Wednesday, June 15, 2016

DIY clay cutter tutorial-REVAMPED

Carol Dekle-Foss
Last year I did a tutorial on how to make your own clay cutters here. After working with them for awhile, I realized I needed to make a few changes. I thought I would share how I made a better clay cutter that will not come unglued, doesn't lose its shape and has a cool handle!
(greenware porcelain pendants)
What you will need:

24 gauge sheet metal (Stronger than 28 gauge. Also, I used brass instead of copper)
Metal scoring tool (I used a divider)
Metal shears
Cratex knife edge wheel
400 grit sandpaper
Split mandrel
Shape pattern
Handy flux
soldering pick

The first few steps are the same as the original tutorial, but with a few updates.

Measure the length of your stamp with a string. Cut the string about 1/4" to 1/2" longer to allow overlap of the metal.

Mark the length with a sharpie. I made my cutter deeper this time, about 3/8".
If you have a straight edge on your metal, you can use a divider to run along the edge to score your metal. 

If not, you will have to measure and mark the depth and use a ruler as a guide for scoring your metal.

Cut your metal with metal shears, or a throatless sheer, and then hammer to flatten. I would anneal your metal after hammering if you have an intricate cutter design.

                                                                                                                                      STEP FOUR
This step requires a bit of finesse to get the shape just right. 

Using different mandrels and pliers, shape your design.

I used flat-round nose pliers. My new favorite tool!
Keep forming until you have the right shape.

Flat nose pliers work great for sharp corners.

 The previous cutters came undone a few times, and I had to reglue. Forget that, let's solder this one instead! I used my go to medium solder, but you can use easy or hard if you like.

Oops, fail. Don't be like me and cut your metal shorter so there is not much to solder, about 1/4". I just resoldered and closed the gap. 

I then formed a piece of metal and soldered on a little handle! This will make it soo much easier to lift after stamping.
Perfect! Now time to clean up all sharp edges.

The next step is important. File the inside edge where the metal comes together so there is no line when stamping the clay.

 If you like, you can use an abrasive wheel to remove firescale and soften the edges of the handle. I used a knife edge cratex wheel. Also, if your clay cutter doesn't sit flush, run it in a figure eight motion over sandpaper, turning every once in awhile so it sands evenly.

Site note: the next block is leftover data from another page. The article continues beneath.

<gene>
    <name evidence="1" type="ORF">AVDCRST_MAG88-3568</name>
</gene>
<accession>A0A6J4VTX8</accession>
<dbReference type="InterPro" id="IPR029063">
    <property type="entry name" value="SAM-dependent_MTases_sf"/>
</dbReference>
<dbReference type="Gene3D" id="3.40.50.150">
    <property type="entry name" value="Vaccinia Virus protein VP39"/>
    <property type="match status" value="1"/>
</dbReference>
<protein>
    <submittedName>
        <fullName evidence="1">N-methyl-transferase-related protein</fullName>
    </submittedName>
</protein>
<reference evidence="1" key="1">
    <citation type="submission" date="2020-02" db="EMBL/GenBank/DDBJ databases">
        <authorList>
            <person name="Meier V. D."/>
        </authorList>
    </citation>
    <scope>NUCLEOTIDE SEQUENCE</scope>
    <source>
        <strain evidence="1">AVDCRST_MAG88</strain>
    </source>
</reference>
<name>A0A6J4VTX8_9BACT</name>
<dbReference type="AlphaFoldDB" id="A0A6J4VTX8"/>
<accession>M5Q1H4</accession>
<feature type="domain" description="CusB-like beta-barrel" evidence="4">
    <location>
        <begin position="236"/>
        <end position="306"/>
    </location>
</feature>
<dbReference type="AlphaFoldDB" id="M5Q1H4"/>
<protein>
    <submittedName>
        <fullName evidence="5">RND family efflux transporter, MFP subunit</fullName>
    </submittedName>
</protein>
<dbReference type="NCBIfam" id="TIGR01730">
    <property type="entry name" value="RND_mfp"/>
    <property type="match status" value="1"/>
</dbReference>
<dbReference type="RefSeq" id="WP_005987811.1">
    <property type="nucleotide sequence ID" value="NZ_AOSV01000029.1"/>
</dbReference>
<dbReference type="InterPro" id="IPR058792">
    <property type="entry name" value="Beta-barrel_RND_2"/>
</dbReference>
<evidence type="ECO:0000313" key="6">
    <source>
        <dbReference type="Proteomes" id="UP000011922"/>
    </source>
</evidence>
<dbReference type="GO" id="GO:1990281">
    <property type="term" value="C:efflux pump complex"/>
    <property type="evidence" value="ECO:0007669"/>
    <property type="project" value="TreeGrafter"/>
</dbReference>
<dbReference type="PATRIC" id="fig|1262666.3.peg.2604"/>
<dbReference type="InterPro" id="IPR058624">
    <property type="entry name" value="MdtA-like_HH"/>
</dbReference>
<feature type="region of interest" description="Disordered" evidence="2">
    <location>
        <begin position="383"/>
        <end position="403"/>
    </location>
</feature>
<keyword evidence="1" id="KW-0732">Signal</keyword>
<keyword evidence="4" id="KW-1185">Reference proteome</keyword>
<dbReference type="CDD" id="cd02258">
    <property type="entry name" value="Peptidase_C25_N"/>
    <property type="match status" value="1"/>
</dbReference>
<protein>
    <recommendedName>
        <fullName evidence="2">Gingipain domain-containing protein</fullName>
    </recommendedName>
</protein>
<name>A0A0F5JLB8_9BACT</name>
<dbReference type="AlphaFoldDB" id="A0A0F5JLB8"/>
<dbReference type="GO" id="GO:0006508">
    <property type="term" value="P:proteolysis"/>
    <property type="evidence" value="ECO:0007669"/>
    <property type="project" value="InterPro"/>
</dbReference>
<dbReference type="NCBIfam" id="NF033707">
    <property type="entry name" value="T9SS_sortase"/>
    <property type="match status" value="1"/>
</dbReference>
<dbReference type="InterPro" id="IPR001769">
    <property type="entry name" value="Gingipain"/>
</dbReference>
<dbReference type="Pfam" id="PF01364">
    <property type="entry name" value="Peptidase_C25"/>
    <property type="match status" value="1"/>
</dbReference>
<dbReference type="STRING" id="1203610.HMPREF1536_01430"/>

With a split mandrel and 400 grit sandpaper, I cleaned up file marks and created a satin finish over the whole cutter.
 This cutter is much more sturdy and can withstand my abuse! Most importantly, every piece I stamp will have a uniform shape.

I use olive oil as a release agent. It works okay, but if you use something better and would like to share, please let me know in the comments!

Thank you for reading,
Carol Dekle-Foss
Terra Rustica Design


Barbara said...

Hi, Carol,

Only recently found and started to follow your site. Good info and your work is beautiful!

Re using olive oil as a releasing agent, I used to work with PMC silver and we used Badger Balm to coat moulds, hands and tools. It's neutral and isn't messy at all. It's inexpensive and lasts a long time.


Carol Dekle said...

Thank you Barbara! We are glad you have started following our blog!

Thanks for the tip on Badger Balm. I have heard of it but haven't tried it yet. I will get some right away!

Carol Dekle-Foss

Patti Vanderbloemen said...

Awesome post, Carol! I keep on saying "now is the time to get into PMC" as my kiln just sits and stares at me...weeping I am sure! :)

Carol Dekle said...

Thank you Patti! We haven't fired up our poor kiln in months. It sits by the laundry area and is used as a table. Lot's to consider when starting with PMC, you can do this!

Marsha of Marsha Neal Studio said...

This is an excellent post for making cutters Carol! I love the way you take your jewelry making skills and put them into tool making! I need to get onto trying this as my flimsy taped together aluminum ones are complete crap :)

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